Page 29

“I’ll take you over,” Kat told her, grabbing her bag.

As they left, Sean stood, Logan at his side.

“Eddie Archer is lucky he worked with you,” Logan commented.

Sean shook his head, a half smile curving his lips. “Eddie Archer is smart. He looked me up, looked up the team and figured he knew what he needed. He’s no fool. He knew, as well, that Madison has our talent. She’s a trusted employee, but he told me right away that she spoke with dead people.”

“Let’s hope that doesn’t put her in danger,” Logan said thoughtfully.

“It already has,” Sean muttered.

“Then we’d better solve this thing damned fast.”

Sean nodded, bade Logan and the others good-night and went through the connecting door to his own room. The police reports were where he’d left them. He collected them and stacked them neatly; Logan would need them in the morning.

He lay down to sleep.

Two minutes missing. Two minutes in which to hide a mannequin—and steal a robe.

That was as good as two days if you knew what you were doing.

And then, as he fell asleep, he stopped thinking about the killer.

Because he was thinking about Madison.

He felt as if he’d known her forever. As if she’d been part of his life, part of his consciousness. But it had only been two days….

* * *

Vengeance no longer needed to watch. There was something wrong. The girl knew she was in danger.

That damned Sean Cameron. It should have gone so smoothly. The police had seen what was there to be seen, and now—

The phone rang. Luckily, Vengeance was alone.

Seeing the number on the caller ID screen of the phone, Vengeance cursed silently. “What?”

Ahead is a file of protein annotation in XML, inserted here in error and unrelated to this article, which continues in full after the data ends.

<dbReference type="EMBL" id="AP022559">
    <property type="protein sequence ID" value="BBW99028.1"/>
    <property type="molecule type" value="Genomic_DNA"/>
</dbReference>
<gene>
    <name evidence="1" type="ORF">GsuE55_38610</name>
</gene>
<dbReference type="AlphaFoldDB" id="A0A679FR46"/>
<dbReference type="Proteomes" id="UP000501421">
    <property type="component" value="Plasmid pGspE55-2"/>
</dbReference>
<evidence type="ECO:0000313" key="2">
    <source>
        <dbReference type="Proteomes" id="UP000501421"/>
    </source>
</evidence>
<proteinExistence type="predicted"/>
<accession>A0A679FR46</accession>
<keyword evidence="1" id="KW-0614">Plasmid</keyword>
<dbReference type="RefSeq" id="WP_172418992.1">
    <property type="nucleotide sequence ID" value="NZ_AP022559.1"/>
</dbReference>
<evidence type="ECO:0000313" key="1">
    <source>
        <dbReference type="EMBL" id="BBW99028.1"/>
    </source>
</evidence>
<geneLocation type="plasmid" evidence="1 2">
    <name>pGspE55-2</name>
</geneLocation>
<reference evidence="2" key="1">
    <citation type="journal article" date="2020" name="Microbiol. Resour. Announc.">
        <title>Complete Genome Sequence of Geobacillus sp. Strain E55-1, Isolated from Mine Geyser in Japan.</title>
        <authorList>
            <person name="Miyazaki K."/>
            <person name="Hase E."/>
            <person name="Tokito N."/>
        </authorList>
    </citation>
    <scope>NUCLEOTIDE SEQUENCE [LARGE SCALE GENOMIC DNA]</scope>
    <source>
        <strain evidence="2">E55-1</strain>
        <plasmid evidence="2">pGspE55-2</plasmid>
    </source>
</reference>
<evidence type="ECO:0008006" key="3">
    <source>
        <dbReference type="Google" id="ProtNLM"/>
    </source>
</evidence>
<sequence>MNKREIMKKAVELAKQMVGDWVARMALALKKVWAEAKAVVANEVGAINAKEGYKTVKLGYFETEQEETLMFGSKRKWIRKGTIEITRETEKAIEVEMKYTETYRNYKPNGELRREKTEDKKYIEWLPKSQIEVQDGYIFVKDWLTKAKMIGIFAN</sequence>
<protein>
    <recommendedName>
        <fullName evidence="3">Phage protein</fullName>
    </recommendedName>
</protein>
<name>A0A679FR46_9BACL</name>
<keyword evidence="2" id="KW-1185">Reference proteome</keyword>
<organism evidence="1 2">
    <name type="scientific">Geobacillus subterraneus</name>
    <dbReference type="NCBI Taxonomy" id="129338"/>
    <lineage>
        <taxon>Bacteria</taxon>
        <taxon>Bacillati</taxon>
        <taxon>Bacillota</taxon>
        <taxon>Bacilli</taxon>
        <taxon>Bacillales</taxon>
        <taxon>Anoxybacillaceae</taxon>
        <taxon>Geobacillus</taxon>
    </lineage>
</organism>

“I’m scared.”

“Don’t be an idiot!”

“The investigation is getting serious. It was supposed to look like a locked-room mystery. Once Alistair was charged, that was supposed to be the end!”

“And it will continue to look that way.”

“No, no, the FBI is all over the place.”

“Even if they make discoveries, they’ll never know, they’ll never understand, they’ll never be able to trace the truth!”

She kept talking; she was panicking. Talk, talk, talk. Vengeance tried to be nicer, to be more reassuring.

“Just keep your story straight!” Vengeance warned.

She calmed down, and Vengeance reminded her again not to call.

“If I call you—that’s one thing. Don’t you call me.”

Finally, Vengeance was able to hang up.

But Vengeance grew thoughtful.

Vengeance’s partner was….


Vengeance’s partner might have to meet with an accident.

* * *

“The M.E. is going to think we’re ghouls,” Madison whispered.

She’d come to the morgue again with Sean and Katya Sokolov, who’d been an M.E. in San Antonio before joining the Krewe.

They’d stopped at Madison’s bungalow to feed Ichabod—and bring Bogie with them.

While it seemed natural to Madison that the team’s only pathologist would want to view the body and the autopsy report, there was no ostensible reason for a civilian to be there a second time.

“Mortal remains, just mortal remains,” Bogie told her. He grinned at Katya. “Now, while you may be the one with the experience in a morgue, you might want to stop staring at me. They’ll think you’re not right in the head, you know?”